Doctor Faustus – Plot and Subplot
Christopher Marlowe’s famous play Doctor Faustus is, by Aristotle’s definition, a tragedy (McManus, 2013). Along with the tragic main plot of the play there is a comic, less serious subplot as well. This essay will aid to show how the tragic main plot of Doctor Faustus interacts with the play’s humorous subplot, the relation between the two plots, and how the occurrence of this subplot makes the play even more tragic.
As a prologue, the Chorus tells us what type of play Doctor Faustus is. It isn’t about war and courtly love, but about Faustus, who was born of lower class parents. This can be seen as different from the medieval tradition; Faustus holds a lower status than Kings and Saints, but his story is still worth telling. It gives an introduction to his wisdom and abilities, most remarkably in academia, in which he excels so greatly that he is awarded a doctorate. During this opening, we also get our first clue to the source of Faustus’s downfall. Faustus’s tale is compared to the tale ofIcarus, who flew too close to the sun and fell to his death when the sun melted his waxen wings. This is certainly a hint to Faustus’s end as well as bringing to our attention the idea ofexcessive pride which is represented in the story of Icarus (Sanders, 2013).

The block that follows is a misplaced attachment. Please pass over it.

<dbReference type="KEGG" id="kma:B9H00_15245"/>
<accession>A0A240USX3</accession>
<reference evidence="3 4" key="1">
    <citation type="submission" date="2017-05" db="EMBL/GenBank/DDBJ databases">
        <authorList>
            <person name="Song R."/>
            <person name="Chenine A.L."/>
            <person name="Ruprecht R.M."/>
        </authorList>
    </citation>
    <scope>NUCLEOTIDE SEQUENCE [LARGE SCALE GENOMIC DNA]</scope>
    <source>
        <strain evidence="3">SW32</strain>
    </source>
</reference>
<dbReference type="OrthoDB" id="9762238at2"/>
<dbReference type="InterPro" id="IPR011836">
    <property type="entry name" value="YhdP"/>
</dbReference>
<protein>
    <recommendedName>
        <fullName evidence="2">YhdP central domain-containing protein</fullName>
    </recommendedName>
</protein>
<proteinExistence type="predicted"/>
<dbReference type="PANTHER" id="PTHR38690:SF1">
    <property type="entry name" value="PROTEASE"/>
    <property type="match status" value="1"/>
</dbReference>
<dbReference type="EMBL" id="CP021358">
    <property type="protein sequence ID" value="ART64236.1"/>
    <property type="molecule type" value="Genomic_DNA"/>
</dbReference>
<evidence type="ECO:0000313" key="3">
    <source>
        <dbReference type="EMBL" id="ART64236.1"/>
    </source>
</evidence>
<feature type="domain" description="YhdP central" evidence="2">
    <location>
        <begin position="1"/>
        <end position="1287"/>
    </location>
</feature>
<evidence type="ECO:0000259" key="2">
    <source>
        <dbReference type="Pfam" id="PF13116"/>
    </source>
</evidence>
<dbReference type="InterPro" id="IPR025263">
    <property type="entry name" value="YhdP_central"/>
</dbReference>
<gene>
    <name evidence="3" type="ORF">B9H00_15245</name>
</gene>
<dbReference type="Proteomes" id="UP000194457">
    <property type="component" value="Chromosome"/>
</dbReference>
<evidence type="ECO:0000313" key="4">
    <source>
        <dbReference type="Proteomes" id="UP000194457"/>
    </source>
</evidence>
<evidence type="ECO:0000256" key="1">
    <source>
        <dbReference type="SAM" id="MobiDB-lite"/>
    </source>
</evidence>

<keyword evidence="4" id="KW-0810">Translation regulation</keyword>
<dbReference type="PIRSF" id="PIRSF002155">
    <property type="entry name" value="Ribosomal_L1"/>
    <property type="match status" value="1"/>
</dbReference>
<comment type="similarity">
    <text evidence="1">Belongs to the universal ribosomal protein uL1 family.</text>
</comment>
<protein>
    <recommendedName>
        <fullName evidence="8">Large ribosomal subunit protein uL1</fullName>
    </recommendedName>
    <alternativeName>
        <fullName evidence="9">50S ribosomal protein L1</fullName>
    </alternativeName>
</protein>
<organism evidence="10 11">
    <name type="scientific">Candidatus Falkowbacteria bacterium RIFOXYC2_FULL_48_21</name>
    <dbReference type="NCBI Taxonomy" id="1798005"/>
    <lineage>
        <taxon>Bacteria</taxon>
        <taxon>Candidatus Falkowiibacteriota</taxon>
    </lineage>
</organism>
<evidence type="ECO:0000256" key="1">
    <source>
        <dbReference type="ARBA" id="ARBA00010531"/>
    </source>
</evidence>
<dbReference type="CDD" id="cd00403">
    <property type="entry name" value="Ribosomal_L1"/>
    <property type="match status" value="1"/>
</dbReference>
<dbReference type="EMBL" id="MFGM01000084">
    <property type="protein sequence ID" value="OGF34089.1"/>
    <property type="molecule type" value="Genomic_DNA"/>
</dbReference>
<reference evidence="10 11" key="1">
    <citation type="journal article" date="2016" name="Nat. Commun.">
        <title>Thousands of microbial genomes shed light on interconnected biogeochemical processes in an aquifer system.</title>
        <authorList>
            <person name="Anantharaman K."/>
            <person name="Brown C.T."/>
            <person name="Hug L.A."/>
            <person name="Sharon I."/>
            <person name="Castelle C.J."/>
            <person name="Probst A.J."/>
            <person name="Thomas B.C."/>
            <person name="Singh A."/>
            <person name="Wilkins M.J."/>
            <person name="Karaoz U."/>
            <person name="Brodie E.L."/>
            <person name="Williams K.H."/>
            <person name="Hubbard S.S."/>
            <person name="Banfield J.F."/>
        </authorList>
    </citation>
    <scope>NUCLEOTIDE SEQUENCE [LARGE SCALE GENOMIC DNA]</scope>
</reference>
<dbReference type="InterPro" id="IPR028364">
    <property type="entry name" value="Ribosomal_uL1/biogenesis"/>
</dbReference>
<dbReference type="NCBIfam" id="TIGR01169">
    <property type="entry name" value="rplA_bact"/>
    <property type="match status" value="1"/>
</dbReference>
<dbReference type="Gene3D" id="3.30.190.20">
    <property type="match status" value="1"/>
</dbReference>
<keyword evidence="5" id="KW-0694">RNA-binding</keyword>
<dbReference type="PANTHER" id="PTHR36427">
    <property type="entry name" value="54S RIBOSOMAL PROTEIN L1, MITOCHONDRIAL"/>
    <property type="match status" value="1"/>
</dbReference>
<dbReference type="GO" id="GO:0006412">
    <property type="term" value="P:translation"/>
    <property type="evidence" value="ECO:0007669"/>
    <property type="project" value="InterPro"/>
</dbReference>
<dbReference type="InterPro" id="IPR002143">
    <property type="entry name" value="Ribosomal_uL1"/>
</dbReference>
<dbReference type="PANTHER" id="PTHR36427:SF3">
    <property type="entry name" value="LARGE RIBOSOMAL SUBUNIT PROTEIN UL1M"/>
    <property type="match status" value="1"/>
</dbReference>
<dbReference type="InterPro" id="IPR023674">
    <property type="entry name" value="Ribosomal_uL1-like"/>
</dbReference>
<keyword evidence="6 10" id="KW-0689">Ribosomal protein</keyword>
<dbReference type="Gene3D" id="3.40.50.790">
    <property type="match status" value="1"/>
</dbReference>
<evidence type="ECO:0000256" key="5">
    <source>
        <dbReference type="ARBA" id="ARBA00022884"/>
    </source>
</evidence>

In the play, Doctor Faustus reaches his downfall because he attempts to reach beyond what he is capable of achieving (WriteWork, 2013). In the opening of the play, Faustus comments that he has reached the end of every subject he has studied. He appreciatesLogicas being a tool for arguing;Medicineas being unvalued unless it allowed raising the dead and immortality;Lawas being upstanding and above him;Divinityas useless because he feels that all humans commit sin, and to have sins punishable by death complicates the logic of Divinity (Sanders, 2013). He dismisses it as “What doctrine call you this? Que sera, sera”, which Spanish for “What will be, shall be” (Marlowe, Scene I/p.4).
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- Merissa Bartlett (Author), 2013, Marlowe's Doctor Faustus. Plot and subplot, Munich, GRIN Verlag, https://www.grin.com/document/269656